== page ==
If there was a fire in your home, do you know exactly how you'd get out? Do you know more than one way to escape?
Those questions are the focus of this year's National Fire Prevention Week, October 7-13.
The National Fire Prevention Association recommends that families have two separate escape routes from their homes. While having one route planned out is good, what would you do if that route was blocked by fire or smoke?
There are several things to consider when planning an escape route, says the NFPA:
- Make a home escape plan, including two ways to escape from any room.
- Make sure that all the doors and windows open easily.
- Choose a safe meeting place outdoors, like a mailbox, streetlight, or tree, away from the house.
- Practice your escape plan both during the day and at night.
- Close doors behind you as you leave the house.
It's also recommended that kids know how to escape on their own, should they be separated from the adults in the house.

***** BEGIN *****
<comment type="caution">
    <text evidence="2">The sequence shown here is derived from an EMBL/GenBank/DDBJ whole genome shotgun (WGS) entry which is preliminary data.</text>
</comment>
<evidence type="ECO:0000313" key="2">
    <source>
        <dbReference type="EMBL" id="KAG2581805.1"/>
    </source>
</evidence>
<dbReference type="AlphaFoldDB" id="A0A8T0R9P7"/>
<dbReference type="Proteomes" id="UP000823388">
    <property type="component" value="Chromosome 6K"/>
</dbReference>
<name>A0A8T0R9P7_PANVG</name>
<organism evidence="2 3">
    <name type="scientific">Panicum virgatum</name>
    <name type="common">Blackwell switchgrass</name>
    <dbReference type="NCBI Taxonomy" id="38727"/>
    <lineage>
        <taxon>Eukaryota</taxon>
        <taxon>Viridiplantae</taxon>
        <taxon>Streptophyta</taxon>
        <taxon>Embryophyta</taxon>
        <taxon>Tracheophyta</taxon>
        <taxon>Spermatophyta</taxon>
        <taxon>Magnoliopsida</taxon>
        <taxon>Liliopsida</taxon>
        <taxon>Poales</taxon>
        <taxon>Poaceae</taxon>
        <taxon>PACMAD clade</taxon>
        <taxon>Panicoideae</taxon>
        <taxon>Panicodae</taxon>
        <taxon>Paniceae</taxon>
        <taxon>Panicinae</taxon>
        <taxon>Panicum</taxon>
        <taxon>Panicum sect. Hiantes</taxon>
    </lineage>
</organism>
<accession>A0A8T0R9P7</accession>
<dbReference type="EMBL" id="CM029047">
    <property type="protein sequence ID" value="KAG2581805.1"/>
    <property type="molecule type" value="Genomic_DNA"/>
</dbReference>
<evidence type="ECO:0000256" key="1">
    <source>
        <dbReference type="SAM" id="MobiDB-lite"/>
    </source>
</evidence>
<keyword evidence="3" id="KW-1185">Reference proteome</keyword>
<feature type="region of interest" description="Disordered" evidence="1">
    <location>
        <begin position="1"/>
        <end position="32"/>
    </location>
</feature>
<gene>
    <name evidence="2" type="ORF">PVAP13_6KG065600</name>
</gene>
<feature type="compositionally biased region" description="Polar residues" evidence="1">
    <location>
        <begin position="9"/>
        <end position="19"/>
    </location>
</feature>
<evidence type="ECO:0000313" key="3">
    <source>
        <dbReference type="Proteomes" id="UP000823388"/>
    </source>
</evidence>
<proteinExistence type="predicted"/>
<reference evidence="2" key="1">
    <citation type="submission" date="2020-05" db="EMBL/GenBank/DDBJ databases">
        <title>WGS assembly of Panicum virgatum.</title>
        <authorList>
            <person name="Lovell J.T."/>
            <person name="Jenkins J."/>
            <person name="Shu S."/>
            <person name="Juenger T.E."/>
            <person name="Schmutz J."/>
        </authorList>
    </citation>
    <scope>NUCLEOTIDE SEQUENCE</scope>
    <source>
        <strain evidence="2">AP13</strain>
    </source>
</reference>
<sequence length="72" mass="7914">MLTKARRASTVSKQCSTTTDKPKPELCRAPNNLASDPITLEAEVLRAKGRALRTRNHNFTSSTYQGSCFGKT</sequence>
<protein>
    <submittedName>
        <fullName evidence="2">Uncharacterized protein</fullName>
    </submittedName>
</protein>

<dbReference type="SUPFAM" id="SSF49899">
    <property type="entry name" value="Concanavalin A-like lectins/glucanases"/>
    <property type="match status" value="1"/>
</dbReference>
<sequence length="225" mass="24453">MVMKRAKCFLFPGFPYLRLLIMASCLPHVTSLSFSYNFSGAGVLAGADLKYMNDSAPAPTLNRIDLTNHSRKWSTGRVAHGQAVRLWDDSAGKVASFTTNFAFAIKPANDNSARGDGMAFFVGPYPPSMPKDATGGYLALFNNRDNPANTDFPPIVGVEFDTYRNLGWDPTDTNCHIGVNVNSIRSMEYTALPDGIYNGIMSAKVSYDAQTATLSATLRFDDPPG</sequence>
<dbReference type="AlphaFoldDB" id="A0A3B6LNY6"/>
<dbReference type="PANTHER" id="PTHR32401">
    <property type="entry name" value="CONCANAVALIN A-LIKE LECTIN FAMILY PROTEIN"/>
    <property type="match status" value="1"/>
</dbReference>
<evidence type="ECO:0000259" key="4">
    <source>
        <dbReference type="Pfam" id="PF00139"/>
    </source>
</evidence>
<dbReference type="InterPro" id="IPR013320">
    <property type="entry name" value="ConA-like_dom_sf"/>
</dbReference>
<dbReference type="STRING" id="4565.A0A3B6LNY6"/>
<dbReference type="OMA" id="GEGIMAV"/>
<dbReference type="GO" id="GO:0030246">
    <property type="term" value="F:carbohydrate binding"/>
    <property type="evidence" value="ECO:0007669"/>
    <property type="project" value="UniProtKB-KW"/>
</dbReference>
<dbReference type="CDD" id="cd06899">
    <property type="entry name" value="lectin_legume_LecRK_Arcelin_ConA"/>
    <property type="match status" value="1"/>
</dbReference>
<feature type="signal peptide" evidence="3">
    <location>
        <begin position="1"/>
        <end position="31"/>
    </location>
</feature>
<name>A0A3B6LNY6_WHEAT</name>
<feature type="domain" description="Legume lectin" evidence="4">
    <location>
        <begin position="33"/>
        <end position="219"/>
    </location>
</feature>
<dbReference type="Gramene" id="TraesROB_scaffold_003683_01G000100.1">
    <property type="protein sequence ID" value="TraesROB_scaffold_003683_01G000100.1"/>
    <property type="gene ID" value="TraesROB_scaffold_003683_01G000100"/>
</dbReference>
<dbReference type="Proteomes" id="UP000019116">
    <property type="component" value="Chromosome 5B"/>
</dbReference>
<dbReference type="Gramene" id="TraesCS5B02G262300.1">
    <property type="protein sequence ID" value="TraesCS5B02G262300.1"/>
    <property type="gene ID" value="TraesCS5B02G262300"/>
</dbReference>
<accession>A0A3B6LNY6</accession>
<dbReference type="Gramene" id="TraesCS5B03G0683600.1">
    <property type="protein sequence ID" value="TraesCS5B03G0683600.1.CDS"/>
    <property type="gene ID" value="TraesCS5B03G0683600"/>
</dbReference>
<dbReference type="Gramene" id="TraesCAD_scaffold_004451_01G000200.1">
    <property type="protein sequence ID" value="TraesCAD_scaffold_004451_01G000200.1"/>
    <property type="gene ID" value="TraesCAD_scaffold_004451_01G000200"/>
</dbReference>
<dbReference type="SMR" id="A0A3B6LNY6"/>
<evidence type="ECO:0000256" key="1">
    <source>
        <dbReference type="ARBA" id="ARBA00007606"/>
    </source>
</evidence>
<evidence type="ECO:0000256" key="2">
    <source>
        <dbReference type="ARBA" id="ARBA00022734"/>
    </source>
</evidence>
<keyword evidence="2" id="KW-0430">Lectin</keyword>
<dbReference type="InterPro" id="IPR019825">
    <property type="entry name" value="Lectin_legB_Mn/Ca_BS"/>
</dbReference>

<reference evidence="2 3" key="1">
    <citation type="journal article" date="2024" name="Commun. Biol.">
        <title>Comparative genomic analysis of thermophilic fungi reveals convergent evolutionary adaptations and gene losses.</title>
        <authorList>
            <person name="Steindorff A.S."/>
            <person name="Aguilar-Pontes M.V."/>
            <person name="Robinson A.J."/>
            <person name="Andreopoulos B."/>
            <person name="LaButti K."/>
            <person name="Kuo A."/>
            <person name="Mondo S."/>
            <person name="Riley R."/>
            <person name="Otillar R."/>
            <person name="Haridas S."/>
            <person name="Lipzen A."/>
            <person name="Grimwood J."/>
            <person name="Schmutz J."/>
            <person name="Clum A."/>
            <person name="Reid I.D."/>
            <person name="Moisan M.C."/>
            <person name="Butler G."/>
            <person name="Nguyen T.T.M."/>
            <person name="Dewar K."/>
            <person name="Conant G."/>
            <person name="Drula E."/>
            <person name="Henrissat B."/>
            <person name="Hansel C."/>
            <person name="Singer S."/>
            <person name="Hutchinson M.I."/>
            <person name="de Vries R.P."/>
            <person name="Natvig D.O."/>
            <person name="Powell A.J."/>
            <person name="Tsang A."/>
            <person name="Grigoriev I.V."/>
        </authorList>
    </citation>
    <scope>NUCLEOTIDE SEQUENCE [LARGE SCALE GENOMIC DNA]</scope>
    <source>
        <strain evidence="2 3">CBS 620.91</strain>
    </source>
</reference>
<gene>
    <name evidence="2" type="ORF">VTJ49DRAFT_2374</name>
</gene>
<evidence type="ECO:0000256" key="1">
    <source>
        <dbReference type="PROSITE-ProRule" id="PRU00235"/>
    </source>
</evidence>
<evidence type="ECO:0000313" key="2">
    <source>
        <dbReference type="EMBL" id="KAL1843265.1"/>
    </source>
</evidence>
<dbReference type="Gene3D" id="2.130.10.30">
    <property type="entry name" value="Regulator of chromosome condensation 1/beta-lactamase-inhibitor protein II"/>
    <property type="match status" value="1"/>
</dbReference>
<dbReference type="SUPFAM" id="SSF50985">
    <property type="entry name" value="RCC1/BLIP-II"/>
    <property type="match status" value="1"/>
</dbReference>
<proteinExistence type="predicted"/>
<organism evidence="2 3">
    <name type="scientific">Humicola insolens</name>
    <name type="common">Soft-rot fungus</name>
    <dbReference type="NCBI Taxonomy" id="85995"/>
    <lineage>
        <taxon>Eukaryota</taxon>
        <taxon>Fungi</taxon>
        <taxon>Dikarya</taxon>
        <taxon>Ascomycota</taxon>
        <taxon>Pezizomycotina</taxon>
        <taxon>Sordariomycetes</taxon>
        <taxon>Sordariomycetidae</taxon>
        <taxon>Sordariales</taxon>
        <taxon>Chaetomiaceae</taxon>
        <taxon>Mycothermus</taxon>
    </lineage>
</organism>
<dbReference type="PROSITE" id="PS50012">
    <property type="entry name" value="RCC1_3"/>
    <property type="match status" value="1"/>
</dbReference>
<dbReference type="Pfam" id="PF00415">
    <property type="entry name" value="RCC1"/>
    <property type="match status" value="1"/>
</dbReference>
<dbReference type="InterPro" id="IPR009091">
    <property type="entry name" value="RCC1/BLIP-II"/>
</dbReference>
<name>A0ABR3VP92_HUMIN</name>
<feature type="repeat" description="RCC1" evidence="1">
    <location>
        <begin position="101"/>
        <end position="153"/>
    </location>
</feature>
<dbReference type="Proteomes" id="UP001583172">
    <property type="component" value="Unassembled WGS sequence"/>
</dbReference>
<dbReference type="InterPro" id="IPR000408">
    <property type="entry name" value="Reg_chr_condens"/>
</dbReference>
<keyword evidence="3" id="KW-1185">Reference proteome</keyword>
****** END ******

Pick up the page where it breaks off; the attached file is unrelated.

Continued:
An NFPA survey showed that only one in three households have actually developed and practiced an escape plan. The same survey said that one-third of American households thought they would have at least six minutes to escape - the time is often much less than that.
The NFPA has informational flyers on their website covering escape routes, sprinkler systems, smoke detectors, and fire safety. There's also a kids' page featuring Sparky, the NFPA mascot, with downloadable activities to teach children about fire safety.
National Fire Prevention Week was established by President Warren G. Harding in 1922 to commemorate the Great Chicago Fire on October 8-9, 1871. National Fire Prevention Week is currently the longest-running public health and safety observance on record.